Swimming at increased viscosity

In the case of high viscosity, η≈10 mPa s, we observed flagellar beat patterns that were different from the case of normal viscosity η≈0.7 mPa s studied above. Both the frequency of the flagellar beat and the wavelength of the flagellar bending waves were reduced, resulting in lower values for the net speed Embedded Image of translational motion (see Table 2). Qualitatively similar results had been obtained earlier for invertebrate spermatozoa (Brokaw, 1966). Additionally, we report on the mean flagellar curvature K0 as well as the net angular speed Embedded Image and find that these quantities are also reduced in the case of high viscosity.

Instantaneous velocities were reduced by a factor of about 10 in the case of high viscosity compared with the case of normal viscosity. This resulted in larger relative errors of the velocity data, and data quality was not sufficient to reliably compare time series of instantaneous velocities and determine friction coefficients. In the limit of zero Reynolds number, theory predicts that all friction coefficients scale linearly with viscosity.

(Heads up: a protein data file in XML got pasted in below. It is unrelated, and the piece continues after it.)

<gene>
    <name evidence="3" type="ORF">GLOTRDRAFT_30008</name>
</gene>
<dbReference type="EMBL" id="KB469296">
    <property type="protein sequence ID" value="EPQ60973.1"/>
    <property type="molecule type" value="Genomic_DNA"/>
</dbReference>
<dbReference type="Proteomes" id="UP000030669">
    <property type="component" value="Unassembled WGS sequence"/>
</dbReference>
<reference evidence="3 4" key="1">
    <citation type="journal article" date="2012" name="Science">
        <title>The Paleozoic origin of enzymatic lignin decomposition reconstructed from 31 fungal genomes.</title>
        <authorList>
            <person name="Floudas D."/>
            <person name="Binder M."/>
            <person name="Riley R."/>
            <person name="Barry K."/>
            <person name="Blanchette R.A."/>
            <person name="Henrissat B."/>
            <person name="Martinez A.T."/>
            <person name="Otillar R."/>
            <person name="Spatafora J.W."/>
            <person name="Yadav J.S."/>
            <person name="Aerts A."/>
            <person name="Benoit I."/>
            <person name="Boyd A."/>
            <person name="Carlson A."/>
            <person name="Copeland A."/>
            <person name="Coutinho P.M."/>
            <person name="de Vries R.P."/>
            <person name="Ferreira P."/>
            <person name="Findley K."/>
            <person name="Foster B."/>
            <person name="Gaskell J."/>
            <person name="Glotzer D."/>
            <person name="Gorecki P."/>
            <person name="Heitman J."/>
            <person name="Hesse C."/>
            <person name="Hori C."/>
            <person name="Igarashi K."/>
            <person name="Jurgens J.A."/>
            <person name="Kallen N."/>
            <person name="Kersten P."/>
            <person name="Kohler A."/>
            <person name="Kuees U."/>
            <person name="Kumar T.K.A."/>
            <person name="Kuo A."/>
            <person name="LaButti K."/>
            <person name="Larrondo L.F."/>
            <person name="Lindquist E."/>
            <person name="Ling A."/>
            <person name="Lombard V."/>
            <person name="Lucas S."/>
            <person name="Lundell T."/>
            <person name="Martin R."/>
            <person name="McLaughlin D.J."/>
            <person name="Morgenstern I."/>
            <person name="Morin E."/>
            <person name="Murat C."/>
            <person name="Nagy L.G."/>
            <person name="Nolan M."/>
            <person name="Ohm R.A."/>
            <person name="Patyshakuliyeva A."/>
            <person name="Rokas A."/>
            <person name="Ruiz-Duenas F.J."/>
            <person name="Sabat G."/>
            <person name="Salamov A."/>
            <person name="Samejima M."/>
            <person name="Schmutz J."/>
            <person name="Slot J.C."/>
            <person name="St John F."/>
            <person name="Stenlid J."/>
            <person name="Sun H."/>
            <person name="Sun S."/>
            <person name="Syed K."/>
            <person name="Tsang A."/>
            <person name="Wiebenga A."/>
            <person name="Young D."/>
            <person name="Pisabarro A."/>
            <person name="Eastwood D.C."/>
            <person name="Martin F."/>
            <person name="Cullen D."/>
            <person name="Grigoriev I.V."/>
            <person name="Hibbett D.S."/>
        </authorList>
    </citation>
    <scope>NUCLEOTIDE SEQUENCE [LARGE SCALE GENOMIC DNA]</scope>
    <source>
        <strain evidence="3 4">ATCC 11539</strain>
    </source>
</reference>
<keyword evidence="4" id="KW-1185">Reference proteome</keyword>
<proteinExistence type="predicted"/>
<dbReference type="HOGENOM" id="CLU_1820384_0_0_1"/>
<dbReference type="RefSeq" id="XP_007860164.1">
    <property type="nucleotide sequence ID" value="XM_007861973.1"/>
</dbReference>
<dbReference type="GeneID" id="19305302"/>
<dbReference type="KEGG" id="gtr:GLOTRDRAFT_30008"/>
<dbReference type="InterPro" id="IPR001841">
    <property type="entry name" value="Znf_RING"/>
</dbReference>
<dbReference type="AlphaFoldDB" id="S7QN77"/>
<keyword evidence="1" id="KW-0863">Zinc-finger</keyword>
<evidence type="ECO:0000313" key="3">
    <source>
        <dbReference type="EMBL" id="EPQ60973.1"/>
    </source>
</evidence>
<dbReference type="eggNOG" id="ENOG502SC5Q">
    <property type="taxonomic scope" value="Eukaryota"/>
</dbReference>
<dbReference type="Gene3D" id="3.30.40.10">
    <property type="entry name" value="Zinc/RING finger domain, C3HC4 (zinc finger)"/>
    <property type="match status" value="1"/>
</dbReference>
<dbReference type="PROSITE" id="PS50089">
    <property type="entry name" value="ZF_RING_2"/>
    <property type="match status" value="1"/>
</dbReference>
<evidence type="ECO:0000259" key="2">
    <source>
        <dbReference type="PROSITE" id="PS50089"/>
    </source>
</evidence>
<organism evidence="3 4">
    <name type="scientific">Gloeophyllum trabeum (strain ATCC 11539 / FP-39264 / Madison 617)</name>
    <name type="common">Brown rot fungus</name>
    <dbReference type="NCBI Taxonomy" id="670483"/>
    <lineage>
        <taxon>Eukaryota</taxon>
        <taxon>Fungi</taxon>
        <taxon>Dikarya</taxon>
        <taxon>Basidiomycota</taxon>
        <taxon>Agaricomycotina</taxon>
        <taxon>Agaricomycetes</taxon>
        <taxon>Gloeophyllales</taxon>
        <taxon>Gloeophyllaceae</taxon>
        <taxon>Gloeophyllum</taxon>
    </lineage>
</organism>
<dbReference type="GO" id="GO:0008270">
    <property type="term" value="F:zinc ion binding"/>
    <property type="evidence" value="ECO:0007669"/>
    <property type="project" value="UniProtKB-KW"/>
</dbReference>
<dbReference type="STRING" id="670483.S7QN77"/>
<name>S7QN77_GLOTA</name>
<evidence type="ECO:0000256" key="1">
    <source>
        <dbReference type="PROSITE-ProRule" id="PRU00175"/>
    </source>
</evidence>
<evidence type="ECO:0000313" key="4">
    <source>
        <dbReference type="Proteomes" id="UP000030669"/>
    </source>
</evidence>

Table 2.

Flagellar beat patterns change with fluid viscosity

RESULTS

Instantaneous swimming velocities oscillate with the frequency of the flagellar beat

Our tracking experiments with bull sperm cells swimming near a planar boundary surface reveal the fine structure of their swimming: the centre of the sperm head followed an intricate trajectory r(t) that wiggles around an averaged path Embedded Image(t) (see Fig. 3). With respect to its own material frame, the motion of the sperm head is characterized by three time-dependent velocities: translational velocities v1 and v2 parallel and perpendicular to the long axis of the sperm head, and a rotational velocity Ω describing rotations in the plane of swimming. Fig. 4 shows these (instantaneous) swimming velocities for the motion of the sperm head (black curves). All three swimming velocities oscillate with the frequency ω of the flagellar beat as is reflected by the corresponding power spectra on the right of Fig. 4 (blue graphs).